Tracy Chu Explores the Idea of Living a Simple Life
In recent years, Tracy Chu (朱千雪) has slowed down her work output to focus on her education. However, in order to maintain a presence on screen, the 30-year-old actress still continues to take on commercial jobs and filming for variety shows. Tracy was the host for the first episode of Wishful Living <如果這樣生活>, which aired on June 11.
The theme of this episode, as quoted by Tracy in the introduction: “People want a lot of things, but in actuality, they only need very little.” To exemplify this motto, Tracy traveled to Japan and interviewed a local resident named Chiaki. A former teacher, Chiaki decided that she no longer wanted to slave after money and material goods. She quit her job and opened a small coffee shop instead.
When touring Chiaki’s home, Tracy noted the simple living space that had little to no décor and minimal furniture. In comparison to her salary as a teacher, Chiaki is making less money with her café, but has earned a lot more quality time with her family and friends. Chiaki expressed that she does not worry about the future because no one can be certain about what is going to happen tomorrow.
Reflecting on Chiaki’s wise words, Tracy confessed to being unable to live in the present. Instead, she works hard and plans for the future. Tracy admitted that she must learn to embrace this perspective and enjoy the current moment and her surroundings more.
Continuing on her journey of exemplifying simple living, Tracy then interviewed a young Japanese man, Mita, who runs a mobile book truck. Although Mita sells his books for more than 50 percent profit, the number of books sold varies. Despite his meager and unstable salary, his wife, who works as an administrative assistant, is supportive of his endeavors. Putting herself in the situation, Tracy believes she will also be supportive of her husband pursuing his passion. “At least you know he is a kind person and is passionate about life.”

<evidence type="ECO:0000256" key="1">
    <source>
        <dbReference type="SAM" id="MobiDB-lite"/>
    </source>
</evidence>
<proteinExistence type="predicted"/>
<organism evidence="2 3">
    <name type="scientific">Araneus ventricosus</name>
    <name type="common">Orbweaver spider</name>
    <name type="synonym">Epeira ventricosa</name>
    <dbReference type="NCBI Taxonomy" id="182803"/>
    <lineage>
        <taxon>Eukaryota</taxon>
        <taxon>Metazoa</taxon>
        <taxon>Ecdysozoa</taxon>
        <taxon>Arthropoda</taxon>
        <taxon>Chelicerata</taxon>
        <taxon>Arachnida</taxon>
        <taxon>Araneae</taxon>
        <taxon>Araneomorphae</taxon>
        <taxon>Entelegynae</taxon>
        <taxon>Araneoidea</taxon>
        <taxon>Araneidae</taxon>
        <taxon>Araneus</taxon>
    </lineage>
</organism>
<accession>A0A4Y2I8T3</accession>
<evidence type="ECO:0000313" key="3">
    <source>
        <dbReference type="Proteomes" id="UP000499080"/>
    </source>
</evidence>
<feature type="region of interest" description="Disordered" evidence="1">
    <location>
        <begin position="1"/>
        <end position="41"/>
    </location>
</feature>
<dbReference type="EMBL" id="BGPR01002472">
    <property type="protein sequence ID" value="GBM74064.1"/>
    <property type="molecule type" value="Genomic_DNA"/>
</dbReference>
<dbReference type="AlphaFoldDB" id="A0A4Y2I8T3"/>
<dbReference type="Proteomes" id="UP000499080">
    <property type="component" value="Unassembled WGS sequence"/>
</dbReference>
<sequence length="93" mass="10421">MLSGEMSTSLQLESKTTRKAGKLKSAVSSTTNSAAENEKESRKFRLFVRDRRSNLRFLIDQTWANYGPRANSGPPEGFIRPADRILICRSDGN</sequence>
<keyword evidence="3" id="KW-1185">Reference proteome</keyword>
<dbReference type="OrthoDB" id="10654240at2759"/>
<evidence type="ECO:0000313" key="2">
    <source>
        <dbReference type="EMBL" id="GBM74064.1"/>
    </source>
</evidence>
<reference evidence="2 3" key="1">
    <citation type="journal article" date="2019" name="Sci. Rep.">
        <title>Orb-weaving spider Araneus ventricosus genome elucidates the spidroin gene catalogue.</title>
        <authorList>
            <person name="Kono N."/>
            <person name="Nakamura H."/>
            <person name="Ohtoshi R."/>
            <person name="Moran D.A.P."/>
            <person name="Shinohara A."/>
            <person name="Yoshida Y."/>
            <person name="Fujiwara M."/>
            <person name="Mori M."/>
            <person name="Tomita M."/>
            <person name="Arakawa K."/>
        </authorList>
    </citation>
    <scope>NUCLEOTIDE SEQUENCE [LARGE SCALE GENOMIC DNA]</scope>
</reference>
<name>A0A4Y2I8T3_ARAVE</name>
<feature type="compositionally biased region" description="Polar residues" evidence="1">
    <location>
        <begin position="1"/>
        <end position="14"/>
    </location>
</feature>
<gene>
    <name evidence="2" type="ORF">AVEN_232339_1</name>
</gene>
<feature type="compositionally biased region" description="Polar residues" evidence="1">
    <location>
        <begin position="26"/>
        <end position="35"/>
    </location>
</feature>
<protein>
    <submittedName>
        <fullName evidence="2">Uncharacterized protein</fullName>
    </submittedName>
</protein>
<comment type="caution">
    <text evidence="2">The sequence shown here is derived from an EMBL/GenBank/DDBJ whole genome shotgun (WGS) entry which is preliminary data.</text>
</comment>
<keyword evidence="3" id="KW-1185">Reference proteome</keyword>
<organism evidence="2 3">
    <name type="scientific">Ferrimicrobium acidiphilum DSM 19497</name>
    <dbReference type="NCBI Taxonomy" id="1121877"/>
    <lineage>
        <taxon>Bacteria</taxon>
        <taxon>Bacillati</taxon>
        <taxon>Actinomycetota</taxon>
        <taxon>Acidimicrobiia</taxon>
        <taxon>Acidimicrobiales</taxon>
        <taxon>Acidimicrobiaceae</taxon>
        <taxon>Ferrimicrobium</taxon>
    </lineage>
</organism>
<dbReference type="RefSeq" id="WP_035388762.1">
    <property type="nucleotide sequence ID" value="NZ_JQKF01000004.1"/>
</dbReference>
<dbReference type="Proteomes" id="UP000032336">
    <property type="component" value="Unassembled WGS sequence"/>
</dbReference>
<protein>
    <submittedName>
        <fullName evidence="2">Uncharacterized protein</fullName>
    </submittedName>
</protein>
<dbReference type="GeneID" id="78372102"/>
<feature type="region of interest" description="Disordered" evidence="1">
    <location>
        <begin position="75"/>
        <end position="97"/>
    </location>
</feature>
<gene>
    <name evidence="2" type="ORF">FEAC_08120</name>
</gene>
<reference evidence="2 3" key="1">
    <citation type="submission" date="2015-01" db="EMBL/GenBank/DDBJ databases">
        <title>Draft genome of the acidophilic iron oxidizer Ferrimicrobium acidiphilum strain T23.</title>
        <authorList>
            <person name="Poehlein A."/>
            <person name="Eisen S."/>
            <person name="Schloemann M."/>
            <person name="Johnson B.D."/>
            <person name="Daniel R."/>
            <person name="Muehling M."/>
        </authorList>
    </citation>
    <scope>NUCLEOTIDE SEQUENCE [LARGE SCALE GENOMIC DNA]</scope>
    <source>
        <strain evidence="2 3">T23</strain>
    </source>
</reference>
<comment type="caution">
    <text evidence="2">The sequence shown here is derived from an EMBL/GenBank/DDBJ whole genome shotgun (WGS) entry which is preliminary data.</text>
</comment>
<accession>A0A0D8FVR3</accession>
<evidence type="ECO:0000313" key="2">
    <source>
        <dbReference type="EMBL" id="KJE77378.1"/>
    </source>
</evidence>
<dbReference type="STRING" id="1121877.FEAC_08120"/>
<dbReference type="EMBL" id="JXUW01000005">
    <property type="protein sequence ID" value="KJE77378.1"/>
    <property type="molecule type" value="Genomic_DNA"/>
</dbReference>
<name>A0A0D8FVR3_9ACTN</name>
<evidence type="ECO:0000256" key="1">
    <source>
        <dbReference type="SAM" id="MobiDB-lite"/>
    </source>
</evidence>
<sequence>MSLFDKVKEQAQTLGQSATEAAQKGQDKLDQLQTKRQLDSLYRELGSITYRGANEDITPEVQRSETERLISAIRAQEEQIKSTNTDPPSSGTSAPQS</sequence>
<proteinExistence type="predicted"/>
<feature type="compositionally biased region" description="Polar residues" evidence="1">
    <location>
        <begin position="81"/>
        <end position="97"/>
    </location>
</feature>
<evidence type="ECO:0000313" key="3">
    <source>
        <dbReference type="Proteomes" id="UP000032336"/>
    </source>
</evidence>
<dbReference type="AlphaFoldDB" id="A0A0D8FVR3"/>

Tracy attributed her more practical living style to the way the Hong Kong culture is. Chinese people, in general, tend to compare their lives and their material gains with one another. Furthermore, they would even compare things like their body figures and salaries.
In contrast, Tracy expressed that it was different when she lived in Canada. “While I was in school in Canada, they encouraged students to find their passion and what they like to do. There was no prejudice between class or wealth or jobs. Even my parents would tell me that it’s okay if I don’t complete college, because I can make a living by learning a trade. In Canada, a waiter/waitress can make a living to support children, have a roof over their heads, and a working vehicle. This type of lifestyle is less stressful. However, in Hong Kong, if you are not at least a doctor [or in some high-earning position], then you cannot support a mortgage.”
This article is written by Huynh for JayneStars.com.